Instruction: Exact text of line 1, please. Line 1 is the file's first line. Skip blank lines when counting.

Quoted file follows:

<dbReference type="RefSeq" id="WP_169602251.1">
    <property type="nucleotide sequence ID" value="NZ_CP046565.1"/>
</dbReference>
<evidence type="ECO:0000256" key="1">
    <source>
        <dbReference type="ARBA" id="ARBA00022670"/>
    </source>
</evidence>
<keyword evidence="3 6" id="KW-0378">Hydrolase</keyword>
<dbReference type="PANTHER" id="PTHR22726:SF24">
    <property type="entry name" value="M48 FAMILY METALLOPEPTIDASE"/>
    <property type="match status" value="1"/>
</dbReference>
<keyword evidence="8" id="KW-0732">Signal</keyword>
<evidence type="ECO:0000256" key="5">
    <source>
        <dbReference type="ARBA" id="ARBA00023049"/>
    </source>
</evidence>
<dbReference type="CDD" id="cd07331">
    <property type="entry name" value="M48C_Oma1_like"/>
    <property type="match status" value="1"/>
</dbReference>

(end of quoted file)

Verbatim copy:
<dbReference type="RefSeq" id="WP_169602251.1">